Bloggers Get 1st Amendment Protections in Defamation Suits

SAN FRANCISCO — The 9th U.S. Circuit Court of Appeals on Friday, deciding that 1st Amendment protections for news media extends to individuals posting on the web, unanimously overturned a defamation award against a blogger.

"The protections of the 1st Amendment do not turn on whether the defendant was a trained journalist, formally affiliated with traditional news entities,” wrote U.S. Circuit Judge Andrew D. Hurwitz for a three-judge panel deciding the case.

The appeal by Obsidian Finance Group and owner Kevin Padrick focused on the Christmas Day blog post of Crystal Cox, who accused them of fraud, money laundering and corruption in connection with the bankruptcy of Summit Accomodators. Padrick served as a bankruptcy trustee in the case.

A federal court in Oregon held that most of Cox’s posts about Obsidian and Padrick were constitutionally protected, but the court allowed Cox to face trial on one post that accused Padrick, in acting as a bankruptcy trustee, of failing to have paid taxes for Obsidian.

Later, a jury awarded plaintiffs Obsidian and Padrick a total of $2.5 million in damages.

Cox, who represented herself at trial, appealed. She did not contest the jury’s decision that the post was false and damaged reputations but argued she could not be held liable unless it was shown she had acted with negligence.

The 9th Circuit agreed the jury should have been required to find that Cox had acted negligently because her posts involved a matter of public concern and that they could not award monetary damages for presumed, unproven harm to the subjects of her posts unless it found that Cox had acted with malice, posting information she knew was false or with reckless disregard for the truth.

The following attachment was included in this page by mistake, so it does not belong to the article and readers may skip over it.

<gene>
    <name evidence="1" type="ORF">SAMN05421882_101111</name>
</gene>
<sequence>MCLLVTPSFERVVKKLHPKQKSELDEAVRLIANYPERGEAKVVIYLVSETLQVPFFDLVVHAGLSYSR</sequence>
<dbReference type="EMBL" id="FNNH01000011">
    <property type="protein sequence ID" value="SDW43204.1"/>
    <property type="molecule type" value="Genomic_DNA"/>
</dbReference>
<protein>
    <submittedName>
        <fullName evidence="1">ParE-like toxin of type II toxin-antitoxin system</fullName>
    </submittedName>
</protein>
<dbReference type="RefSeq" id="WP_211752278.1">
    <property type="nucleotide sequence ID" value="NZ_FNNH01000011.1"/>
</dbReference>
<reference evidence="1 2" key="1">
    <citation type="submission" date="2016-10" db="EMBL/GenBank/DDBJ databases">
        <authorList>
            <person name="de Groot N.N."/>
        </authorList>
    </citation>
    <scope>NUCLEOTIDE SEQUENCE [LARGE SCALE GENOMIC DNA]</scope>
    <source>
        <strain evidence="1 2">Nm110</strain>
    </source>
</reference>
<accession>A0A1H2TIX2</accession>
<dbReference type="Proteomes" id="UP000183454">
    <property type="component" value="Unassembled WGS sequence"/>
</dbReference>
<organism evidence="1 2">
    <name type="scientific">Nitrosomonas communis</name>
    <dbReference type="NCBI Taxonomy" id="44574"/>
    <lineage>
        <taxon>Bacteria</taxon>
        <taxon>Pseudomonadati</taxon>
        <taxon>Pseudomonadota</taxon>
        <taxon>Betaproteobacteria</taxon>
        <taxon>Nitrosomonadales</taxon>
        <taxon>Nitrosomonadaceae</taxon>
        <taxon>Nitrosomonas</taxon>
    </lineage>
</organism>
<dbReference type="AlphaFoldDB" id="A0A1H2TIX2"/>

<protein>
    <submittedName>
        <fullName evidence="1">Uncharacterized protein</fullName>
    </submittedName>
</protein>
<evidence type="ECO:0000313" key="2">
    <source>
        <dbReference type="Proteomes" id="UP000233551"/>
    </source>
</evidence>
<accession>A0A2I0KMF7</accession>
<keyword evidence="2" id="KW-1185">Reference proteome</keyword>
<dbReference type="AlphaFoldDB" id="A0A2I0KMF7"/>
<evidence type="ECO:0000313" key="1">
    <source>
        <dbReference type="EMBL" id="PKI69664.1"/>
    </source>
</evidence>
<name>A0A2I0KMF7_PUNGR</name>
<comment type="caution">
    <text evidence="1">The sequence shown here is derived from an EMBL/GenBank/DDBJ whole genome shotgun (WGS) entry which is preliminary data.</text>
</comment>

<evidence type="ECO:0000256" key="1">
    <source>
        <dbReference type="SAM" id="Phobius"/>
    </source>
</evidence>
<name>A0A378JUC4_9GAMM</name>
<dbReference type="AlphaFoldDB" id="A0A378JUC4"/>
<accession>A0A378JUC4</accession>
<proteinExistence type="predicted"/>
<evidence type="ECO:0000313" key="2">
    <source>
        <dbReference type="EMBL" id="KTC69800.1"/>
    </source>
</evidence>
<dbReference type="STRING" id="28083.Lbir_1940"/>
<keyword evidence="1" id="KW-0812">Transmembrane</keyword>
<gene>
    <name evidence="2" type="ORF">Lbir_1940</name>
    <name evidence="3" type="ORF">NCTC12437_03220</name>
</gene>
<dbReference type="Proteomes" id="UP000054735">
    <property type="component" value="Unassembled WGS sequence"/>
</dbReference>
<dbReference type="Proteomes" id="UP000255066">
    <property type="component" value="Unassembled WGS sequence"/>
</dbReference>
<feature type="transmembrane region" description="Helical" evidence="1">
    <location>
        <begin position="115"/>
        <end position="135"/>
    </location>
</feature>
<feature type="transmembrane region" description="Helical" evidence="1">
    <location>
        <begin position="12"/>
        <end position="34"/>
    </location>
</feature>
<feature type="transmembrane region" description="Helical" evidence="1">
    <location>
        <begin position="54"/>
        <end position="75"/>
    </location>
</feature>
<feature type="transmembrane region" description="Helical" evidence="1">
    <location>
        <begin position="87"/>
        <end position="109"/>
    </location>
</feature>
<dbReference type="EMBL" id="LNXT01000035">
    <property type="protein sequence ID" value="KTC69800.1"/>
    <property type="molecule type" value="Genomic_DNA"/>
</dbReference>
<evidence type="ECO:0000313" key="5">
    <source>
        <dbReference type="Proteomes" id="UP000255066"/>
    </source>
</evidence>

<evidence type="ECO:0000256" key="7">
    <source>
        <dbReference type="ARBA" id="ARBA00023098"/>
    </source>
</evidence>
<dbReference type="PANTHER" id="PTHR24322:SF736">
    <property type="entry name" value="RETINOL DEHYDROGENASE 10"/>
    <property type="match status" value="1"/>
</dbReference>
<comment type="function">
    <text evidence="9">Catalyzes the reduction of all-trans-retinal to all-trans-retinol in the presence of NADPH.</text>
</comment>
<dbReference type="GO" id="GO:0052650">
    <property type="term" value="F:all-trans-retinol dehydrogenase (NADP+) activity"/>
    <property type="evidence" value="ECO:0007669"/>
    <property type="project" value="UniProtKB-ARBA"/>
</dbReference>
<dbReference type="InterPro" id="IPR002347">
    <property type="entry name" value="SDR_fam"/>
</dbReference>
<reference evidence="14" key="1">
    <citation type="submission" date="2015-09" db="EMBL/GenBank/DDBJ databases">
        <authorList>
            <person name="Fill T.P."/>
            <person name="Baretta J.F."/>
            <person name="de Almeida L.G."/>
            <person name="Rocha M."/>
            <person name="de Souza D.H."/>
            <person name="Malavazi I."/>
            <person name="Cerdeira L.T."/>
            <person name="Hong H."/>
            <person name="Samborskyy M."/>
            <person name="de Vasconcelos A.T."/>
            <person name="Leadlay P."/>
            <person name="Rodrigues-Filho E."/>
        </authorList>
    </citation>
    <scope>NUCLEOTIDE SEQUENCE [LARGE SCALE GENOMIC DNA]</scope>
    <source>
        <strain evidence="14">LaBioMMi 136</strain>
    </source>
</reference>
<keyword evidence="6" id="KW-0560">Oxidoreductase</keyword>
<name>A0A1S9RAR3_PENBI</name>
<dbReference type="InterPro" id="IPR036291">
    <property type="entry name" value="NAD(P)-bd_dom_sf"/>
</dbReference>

Adult industry attorney Marc Randazza, who knows Cox very well after she registered and used scores of domain names that used portions of his last name, said that portions of the 9th Circuit's ruling are  a "good thing."

"It makes no sense for a speaker's 1st Amendment rights to turn on whether they are a journalist, not a journalist, or a traditional journalist," Randazza told XBIZ. "However the opinion has some troubling parts in it as well.

"The opinion also states that the plaintiff could not recover from the defendant for false statements that he hired a hit man to kill her. Why? Because the writing was so insane that the court didn't take it seriously. So, the 9th Circuit seems to of created a bat shit-crazy defense to defamation.

"Now the traditional news media does not have any special privilege, which is a good thing. At the same it gave more 1st Amendment rights to people who are nuts rather than sane or credible writers."

Randazza in a lawsuit in 2012 alleged that Cox registered the domain name and then tried to extort money from him. He later alleged that when that failed, Cox registered the name of his wife,, and three-year-old daughter,, as well as and Other "Randazza" domain names followed.

Cox then offered “reputation management” services to Randazza to clean up search engine results related to the domains, according to the suit that has been since adjudicated.

The nearly three-dozen "Randazza" websites registered and used by Cox later were transferred to Randazza by a federal judge.

View 9th Circuit's ruling